The federal-local nexus in immigration enforcement policy: an evaluation of the secure communities program
This study analyzes how current U.S. immigration enforcement policy has been carried out, specifically under the implementation of the Secure Communities (S-Comm) program. Paying special attention to the enforcement-only policy hysteria and immigration patchwork trend since the 2000s, this study has the following research questions: (1) whether S-Comm has faithfully implemented enforcement actions for removing "dangerous" criminal noncitizens; (2) how counties with different immigration perspectives have responded to such an immigration enforcement program; and (3) whether the implementation of S-Comm has really made local communities safer as in the program goal.
For analysis, 541 counties were selected, and their noncitizen enforcement results under S-Comm were analyzed with 5 time points, covering a 13-month period (Dec. 2011 - Jan. 2013) with longitudinal data analyses. In spite of the rosy advertisement of this program, analysis of S-Comm showed a very different picture. Unlike the federal immigration agency's promise of targeting dangerous criminal noncitizens, 1 in 4 noncitizen removals were for noncriminal violations, and more than half of noncitizen deportations were for misdemeanor charges and immigration violations in the name of "criminal aliens." Based on latent class analysis, three distinct subgroups of counties having different immigration enforcement policy perspectives were extracted, and there have been huge local variations over time on two key intergovernmental enforcement actions under the implementation of S-Comm: immigration detainer issuances and noncitizen deportations. Finally, unlike the federal immigration agency's "immigrant-crime nexus" assumption for legitimating the implementation of S-Comm, no significant and meaningful associations between these two factors were found. With serious conflicts and debates among policy actors on the implementation of S-Comm, this program was finally terminated in November 2014; although, the essence of the policy continues under a different name.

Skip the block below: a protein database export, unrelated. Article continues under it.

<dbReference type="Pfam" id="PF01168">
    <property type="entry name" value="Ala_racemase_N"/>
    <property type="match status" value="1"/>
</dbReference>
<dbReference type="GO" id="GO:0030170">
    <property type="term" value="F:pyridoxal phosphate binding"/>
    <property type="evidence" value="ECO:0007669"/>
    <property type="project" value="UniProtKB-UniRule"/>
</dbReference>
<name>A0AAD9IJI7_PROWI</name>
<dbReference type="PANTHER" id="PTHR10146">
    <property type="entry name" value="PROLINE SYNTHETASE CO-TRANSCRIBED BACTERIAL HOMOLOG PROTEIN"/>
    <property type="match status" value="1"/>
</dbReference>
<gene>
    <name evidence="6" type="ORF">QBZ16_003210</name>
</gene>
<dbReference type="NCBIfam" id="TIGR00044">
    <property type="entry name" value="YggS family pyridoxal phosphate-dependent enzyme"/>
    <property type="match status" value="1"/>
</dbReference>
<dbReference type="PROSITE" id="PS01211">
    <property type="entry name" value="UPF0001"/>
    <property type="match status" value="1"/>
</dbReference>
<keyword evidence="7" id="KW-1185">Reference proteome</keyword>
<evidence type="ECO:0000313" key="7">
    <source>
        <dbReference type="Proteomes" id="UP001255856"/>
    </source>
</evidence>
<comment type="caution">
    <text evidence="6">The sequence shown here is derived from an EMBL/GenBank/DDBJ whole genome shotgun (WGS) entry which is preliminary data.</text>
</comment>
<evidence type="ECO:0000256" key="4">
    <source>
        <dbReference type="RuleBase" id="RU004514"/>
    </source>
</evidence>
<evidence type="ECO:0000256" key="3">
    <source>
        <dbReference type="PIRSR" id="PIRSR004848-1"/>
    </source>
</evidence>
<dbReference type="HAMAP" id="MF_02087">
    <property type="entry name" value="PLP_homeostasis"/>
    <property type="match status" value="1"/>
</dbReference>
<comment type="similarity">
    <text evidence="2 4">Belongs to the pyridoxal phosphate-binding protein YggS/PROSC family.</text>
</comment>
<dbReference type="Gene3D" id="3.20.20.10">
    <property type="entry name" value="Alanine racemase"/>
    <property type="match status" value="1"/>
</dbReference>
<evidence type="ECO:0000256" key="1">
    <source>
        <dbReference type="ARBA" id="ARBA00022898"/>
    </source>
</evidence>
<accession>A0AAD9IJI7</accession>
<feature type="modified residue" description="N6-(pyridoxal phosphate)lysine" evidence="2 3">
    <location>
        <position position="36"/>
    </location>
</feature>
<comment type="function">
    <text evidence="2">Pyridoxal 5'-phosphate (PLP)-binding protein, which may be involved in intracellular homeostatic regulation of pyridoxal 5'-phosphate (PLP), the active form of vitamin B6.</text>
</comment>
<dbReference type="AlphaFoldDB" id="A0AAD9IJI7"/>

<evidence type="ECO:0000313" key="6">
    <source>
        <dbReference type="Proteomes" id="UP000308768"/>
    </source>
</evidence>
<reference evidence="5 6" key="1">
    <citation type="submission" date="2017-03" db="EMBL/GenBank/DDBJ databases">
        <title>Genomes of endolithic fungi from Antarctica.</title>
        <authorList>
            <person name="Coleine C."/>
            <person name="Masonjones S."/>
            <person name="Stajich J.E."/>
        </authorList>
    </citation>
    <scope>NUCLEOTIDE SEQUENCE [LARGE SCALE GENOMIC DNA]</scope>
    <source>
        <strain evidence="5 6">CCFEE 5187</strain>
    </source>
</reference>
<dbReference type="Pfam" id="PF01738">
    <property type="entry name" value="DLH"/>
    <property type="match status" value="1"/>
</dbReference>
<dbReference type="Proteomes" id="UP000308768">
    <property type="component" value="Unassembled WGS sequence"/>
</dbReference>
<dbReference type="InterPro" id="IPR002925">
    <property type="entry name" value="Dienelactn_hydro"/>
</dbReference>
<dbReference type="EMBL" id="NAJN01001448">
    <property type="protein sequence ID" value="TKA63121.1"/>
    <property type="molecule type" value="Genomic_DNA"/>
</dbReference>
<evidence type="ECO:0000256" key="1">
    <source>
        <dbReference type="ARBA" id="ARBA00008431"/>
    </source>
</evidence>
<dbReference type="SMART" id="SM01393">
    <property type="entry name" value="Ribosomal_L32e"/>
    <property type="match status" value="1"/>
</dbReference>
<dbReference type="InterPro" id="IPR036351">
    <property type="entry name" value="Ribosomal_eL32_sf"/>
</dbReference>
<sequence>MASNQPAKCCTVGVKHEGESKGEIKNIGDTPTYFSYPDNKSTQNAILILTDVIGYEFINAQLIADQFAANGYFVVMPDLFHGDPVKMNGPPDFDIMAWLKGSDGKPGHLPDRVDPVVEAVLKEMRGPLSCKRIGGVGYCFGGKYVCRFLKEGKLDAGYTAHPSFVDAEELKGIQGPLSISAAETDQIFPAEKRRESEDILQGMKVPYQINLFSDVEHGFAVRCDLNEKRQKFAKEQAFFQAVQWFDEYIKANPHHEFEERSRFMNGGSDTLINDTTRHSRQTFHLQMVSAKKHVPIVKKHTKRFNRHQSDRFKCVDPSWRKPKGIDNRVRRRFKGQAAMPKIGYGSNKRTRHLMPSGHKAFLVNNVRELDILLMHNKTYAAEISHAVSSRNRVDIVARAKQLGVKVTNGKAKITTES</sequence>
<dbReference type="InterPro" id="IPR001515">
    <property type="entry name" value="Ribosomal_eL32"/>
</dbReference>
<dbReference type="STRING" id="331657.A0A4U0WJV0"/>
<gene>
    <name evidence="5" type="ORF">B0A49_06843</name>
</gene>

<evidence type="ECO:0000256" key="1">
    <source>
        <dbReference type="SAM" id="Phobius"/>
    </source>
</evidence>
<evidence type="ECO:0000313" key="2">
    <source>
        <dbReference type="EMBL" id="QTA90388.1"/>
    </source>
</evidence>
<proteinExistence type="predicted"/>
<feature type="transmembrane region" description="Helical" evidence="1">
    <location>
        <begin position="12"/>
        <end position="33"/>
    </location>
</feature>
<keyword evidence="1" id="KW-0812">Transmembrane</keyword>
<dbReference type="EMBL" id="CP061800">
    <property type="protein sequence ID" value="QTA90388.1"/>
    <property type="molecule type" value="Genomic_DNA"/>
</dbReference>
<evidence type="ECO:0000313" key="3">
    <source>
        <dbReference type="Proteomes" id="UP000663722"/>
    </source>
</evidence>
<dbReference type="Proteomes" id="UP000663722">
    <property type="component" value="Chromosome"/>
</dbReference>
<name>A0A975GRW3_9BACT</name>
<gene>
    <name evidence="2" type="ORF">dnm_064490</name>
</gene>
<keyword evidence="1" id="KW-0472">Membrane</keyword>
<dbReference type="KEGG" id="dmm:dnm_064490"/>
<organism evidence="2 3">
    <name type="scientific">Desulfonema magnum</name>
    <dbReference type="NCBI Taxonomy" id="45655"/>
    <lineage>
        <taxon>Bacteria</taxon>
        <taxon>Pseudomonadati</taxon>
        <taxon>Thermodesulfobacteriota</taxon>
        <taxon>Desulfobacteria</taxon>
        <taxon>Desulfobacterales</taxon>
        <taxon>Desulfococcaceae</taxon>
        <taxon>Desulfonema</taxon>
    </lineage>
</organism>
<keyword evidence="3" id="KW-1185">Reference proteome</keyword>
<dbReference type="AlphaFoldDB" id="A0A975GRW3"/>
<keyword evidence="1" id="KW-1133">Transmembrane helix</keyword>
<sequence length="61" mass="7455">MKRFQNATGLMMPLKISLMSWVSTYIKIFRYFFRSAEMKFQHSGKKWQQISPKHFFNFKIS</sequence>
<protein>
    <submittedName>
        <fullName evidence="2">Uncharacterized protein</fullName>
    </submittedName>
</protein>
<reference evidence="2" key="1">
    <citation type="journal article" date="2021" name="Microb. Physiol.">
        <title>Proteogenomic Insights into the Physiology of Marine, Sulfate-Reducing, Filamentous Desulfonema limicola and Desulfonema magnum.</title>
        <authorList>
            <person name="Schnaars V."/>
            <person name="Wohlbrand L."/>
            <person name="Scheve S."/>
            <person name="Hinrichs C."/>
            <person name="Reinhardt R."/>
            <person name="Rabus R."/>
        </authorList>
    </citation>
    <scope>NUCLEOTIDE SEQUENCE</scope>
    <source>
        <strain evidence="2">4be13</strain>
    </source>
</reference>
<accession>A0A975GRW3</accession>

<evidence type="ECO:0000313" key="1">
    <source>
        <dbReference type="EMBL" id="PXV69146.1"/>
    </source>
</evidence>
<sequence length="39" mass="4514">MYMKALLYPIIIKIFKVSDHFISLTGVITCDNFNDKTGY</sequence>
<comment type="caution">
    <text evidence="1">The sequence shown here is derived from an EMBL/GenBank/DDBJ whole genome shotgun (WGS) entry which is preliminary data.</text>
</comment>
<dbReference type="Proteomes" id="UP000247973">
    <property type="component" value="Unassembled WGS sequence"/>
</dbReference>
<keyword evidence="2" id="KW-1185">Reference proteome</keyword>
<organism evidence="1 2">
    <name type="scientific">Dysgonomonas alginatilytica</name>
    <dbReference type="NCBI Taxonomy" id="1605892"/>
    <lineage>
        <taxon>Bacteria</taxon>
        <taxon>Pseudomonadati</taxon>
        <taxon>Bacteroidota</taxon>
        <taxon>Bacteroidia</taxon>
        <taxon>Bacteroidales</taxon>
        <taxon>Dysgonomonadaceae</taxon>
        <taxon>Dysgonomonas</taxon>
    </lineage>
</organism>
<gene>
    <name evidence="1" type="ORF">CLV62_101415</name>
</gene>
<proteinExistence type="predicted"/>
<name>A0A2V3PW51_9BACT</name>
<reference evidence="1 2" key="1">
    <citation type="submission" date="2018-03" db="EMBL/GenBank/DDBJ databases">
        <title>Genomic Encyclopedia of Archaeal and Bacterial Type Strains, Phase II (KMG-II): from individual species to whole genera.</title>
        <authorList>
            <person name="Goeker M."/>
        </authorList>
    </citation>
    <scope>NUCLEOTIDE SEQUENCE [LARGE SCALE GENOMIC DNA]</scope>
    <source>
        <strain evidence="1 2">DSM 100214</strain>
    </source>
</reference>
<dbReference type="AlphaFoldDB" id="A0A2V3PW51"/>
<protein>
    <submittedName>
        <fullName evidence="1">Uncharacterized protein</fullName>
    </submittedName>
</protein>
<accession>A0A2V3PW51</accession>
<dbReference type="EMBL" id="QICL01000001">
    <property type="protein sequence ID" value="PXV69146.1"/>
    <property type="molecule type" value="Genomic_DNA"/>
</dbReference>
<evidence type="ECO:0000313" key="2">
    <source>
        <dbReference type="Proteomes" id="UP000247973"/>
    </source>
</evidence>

A series of results from this study indicate that the current enforcement-only policy approach has been wrongfully implemented, and fundamental reconsideration of immigration policy should be made. Enforcement-focused immigration policy could not solve fundamental immigration-related problems, including why noncitizens immigrate and how they should be dealt with as humans. More rational and humane approaches to dealing with immigration should be discussed at the national and local levels.